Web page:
For these cars, WDAs will continue to be capped at £3,000 per annum for that period. If the car is disposed of before the end of the transitional period, a balancing adjustment will be available. However, any balance of unrelieved expenditure on the asset after the transitional period will be taken to the main 20% pool.

The transitional period will end on the last day of the business’s first chargeable period ending on or after 5 April 2014 (31 March 2014 for companies). It is being referred to as a five year transitional period but depending on the accounting period of the business may be longer.


A company bought a car for £25,000 in its accounting period ending 31 December 2008. This expensive car is subject to a separate calculation outside the main 20% pool as it is pre-April 2009 expenditure.

The allowances will be calculated under the old rules with an annual WDA of 20% not exceeding £3,000 for the 7 periods to 31 December 2014.

The transitional period will then end on 31 December 2014 (the last day of the first accounting period to end after 1 April 2014). At 31 December 2014 any unrelieved expenditure will be transferred into the 20% pool.

Expenditure on cars by the self employed, purchased prior to April 2009, with private use, will continue to have separate calculations for each car. The WDA of 20% will continue after the transitional period has ended until the car is disposed of.

What is the effect of these changes?

Assume John’s company purchases a new BMW 520 car for £25,000 and uses it for 4 years before it is sold for £12,000. The table below shows the differences that may arise during the ownership period.

Current rules More than 160g/km CO2 – relief at 10% Up to 160g/km CO2 – relief at 20%
£ £ £
Year 1 – cost 25,000 25,000 25,000
Allowance 3,000 (max) 2,500 5,000
Amount to carry forward 22,000 22,500 20,000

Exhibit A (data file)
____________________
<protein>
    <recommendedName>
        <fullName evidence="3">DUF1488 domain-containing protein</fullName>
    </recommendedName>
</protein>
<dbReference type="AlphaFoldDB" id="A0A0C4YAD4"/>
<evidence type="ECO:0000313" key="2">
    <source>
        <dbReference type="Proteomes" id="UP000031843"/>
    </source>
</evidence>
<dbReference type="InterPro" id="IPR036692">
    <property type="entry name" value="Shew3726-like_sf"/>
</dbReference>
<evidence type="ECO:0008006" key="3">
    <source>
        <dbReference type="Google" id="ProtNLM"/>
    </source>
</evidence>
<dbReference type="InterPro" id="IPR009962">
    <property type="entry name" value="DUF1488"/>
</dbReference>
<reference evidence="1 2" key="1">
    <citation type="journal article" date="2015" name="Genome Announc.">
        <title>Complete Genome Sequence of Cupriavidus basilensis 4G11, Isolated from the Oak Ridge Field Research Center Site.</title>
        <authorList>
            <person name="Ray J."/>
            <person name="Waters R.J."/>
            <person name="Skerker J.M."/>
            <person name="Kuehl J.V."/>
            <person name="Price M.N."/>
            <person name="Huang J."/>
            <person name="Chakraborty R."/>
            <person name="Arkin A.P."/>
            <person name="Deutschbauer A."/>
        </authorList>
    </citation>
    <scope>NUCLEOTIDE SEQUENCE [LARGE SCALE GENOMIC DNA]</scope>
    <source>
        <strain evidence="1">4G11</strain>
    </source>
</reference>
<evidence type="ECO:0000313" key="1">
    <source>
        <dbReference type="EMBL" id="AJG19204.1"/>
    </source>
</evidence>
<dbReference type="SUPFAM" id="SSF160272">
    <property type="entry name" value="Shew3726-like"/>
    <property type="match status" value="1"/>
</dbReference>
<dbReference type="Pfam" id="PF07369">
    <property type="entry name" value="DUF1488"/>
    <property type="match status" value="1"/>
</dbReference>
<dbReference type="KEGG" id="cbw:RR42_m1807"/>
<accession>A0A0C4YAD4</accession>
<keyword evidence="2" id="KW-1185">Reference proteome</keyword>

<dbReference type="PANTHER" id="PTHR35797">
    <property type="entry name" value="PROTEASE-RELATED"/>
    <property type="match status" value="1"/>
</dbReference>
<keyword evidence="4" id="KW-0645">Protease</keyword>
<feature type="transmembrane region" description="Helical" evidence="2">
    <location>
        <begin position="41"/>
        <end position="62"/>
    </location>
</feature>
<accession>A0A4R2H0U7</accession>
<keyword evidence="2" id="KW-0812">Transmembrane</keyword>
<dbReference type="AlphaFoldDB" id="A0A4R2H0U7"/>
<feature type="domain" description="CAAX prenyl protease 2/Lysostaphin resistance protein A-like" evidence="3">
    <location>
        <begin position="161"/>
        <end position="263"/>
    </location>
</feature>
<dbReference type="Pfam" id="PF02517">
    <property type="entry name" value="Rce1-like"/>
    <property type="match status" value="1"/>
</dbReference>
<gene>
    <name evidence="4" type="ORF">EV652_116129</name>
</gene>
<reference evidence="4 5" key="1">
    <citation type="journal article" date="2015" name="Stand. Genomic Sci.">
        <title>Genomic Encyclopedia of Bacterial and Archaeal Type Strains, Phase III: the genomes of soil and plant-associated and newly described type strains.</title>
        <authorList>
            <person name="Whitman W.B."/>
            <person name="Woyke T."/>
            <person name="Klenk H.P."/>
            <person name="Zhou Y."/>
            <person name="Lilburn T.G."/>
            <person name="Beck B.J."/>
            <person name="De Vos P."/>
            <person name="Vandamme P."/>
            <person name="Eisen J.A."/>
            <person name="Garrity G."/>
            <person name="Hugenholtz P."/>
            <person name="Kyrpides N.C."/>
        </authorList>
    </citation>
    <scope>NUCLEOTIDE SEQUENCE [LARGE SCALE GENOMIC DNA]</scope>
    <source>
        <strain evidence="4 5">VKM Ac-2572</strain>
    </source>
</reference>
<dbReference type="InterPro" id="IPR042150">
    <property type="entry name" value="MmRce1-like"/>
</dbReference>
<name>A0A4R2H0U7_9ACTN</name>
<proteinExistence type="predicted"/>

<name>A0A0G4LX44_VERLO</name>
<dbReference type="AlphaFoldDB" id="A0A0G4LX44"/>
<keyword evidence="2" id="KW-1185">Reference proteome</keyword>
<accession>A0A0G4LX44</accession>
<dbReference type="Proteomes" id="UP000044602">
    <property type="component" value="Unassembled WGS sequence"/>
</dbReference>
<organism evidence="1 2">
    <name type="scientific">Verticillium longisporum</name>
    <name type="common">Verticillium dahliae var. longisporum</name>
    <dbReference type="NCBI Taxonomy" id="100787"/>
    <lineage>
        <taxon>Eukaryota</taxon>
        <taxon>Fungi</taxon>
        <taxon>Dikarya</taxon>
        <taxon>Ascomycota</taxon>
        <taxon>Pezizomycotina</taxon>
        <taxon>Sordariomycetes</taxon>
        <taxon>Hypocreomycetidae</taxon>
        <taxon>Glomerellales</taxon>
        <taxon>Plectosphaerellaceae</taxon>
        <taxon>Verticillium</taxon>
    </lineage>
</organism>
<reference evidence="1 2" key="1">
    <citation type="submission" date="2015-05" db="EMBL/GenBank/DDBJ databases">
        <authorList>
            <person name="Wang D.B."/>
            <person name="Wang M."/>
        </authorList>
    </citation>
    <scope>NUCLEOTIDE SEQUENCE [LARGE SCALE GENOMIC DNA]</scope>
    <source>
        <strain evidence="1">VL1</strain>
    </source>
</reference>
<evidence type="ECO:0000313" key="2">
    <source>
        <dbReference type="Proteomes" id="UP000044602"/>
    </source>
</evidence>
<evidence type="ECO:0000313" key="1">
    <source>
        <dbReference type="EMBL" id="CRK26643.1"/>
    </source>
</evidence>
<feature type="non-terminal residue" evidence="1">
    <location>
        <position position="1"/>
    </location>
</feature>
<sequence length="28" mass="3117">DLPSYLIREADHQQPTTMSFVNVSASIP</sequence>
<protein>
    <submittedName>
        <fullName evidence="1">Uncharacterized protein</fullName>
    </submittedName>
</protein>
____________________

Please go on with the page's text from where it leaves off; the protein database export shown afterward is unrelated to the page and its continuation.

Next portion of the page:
Year 2 – allowance 3,000 (max) 2,250 4,000
Amount to carry forward 19,000 20,250 16,000
Year 3 – allowance 3,000 (max) 2,025 3,200
Amount to carry forward 16,000 18,225 12,800
Year 4 – sale (12,000) (12,000) (12,000)
Balancing allowance 4,000 None None
Year 4 – allowance 623 (6,225 x 10%)* 160 (800 x 20%)*

*Further WDA @10%/20% will continue in subsequent years following the period of disposal on the same reducing balance principle.

Of course, if John ran a self employed business and used the car privately, the situation would be rather different. Although there would be a reduction in the WDA each year to reflect any private usage, there would be a balancing allowance when the car is sold.

And finally – car hire

Currently businesses generally face a reduction in the amount of rental payments allowable as a deduction for expenditure incurred on the hiring of a car if the retail price of the vehicle, when new, exceeds £12,000. The disallowance is by reference to a rather convoluted calculation.

Where a lease commences on or after the 6 April 2009 (1 April 2009 for companies), the reduction in the amount of car lease rental payments will be applied only to expenditure on cars with CO2 emissions over 160g/km. The new rules will disallow a flat rate of 15% of the amount of the deduction that would otherwise be allowed.